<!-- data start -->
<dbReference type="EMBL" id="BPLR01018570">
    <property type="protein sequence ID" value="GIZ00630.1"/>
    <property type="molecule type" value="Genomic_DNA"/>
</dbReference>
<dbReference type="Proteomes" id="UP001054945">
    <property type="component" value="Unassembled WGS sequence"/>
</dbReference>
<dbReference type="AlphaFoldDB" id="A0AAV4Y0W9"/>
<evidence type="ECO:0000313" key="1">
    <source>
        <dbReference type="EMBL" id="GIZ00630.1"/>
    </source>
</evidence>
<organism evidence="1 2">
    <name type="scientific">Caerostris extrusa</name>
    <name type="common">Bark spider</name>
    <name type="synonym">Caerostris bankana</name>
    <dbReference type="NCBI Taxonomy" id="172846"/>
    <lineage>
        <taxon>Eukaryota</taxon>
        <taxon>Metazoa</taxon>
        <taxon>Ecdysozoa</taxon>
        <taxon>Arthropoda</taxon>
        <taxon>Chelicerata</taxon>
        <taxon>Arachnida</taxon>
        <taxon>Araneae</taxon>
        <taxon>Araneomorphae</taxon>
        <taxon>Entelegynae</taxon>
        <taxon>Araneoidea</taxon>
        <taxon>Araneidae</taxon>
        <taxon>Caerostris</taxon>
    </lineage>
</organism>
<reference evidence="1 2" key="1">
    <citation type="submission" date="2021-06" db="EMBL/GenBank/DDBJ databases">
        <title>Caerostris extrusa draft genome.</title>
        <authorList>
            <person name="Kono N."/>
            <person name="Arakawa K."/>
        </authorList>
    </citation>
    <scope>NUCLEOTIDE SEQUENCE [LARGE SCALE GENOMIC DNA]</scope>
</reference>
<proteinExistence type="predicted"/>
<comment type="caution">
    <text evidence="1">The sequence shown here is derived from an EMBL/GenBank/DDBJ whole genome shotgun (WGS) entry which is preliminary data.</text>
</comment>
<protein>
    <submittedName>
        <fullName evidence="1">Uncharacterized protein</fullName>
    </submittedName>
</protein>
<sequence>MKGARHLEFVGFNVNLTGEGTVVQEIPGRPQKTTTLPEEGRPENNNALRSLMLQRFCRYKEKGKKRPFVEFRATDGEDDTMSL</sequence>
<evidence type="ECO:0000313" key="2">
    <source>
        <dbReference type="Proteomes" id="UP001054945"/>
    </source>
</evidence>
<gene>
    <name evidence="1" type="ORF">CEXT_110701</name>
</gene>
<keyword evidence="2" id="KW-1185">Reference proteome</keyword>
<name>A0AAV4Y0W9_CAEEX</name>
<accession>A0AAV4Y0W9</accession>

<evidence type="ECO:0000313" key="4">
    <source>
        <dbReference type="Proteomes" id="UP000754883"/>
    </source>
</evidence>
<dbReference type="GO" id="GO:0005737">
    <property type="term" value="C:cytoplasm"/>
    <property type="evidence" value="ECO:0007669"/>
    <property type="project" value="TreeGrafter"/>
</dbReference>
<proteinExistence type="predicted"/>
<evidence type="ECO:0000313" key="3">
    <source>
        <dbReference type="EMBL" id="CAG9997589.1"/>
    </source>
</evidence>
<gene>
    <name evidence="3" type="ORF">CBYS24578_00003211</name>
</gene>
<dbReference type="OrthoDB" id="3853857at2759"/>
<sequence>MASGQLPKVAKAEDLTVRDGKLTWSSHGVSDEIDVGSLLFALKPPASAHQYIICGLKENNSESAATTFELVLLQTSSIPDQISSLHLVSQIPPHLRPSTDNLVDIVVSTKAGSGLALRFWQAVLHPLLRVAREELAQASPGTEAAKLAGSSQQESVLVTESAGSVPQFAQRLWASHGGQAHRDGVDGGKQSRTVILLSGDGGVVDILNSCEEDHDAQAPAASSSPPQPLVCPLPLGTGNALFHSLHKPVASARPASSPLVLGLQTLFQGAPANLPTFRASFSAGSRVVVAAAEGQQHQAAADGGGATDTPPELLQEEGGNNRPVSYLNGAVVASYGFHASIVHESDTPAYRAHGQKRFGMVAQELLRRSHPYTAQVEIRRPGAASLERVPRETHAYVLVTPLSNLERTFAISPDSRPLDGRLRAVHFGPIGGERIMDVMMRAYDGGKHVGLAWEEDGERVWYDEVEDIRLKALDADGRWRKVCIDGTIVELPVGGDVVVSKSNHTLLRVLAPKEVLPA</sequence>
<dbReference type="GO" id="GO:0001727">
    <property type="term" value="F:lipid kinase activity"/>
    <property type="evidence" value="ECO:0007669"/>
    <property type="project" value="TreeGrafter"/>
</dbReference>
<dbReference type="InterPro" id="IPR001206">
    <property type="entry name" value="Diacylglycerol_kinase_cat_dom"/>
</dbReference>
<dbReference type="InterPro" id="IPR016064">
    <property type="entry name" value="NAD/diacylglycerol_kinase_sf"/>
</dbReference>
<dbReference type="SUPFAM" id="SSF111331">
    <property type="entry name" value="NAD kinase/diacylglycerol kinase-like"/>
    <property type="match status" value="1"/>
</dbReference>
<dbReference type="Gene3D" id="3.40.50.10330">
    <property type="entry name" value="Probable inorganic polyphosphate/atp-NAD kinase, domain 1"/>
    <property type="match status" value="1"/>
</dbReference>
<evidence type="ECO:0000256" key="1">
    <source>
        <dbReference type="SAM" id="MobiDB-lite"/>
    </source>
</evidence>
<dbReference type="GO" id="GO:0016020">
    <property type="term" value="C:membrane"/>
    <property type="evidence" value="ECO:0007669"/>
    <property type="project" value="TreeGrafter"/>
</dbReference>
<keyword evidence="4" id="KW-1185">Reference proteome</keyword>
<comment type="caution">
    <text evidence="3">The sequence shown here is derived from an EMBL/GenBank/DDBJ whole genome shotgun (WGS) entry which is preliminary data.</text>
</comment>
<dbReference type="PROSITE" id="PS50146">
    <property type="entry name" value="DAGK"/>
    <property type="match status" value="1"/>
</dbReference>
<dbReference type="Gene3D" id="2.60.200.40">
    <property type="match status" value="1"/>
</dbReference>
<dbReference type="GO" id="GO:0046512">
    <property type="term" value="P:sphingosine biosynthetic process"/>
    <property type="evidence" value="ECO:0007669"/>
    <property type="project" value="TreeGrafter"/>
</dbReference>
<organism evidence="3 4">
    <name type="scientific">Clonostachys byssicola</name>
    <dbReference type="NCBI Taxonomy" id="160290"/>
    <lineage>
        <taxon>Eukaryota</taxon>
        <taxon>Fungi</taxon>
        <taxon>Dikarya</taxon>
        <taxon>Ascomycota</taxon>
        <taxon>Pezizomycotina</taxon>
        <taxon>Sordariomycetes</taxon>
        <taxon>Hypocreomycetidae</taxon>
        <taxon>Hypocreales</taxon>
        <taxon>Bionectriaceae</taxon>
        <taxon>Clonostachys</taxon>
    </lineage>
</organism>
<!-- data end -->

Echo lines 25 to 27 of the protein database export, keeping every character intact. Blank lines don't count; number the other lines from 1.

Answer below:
        <taxon>Arachnida</taxon>
        <taxon>Araneae</taxon>
        <taxon>Araneomorphae</taxon>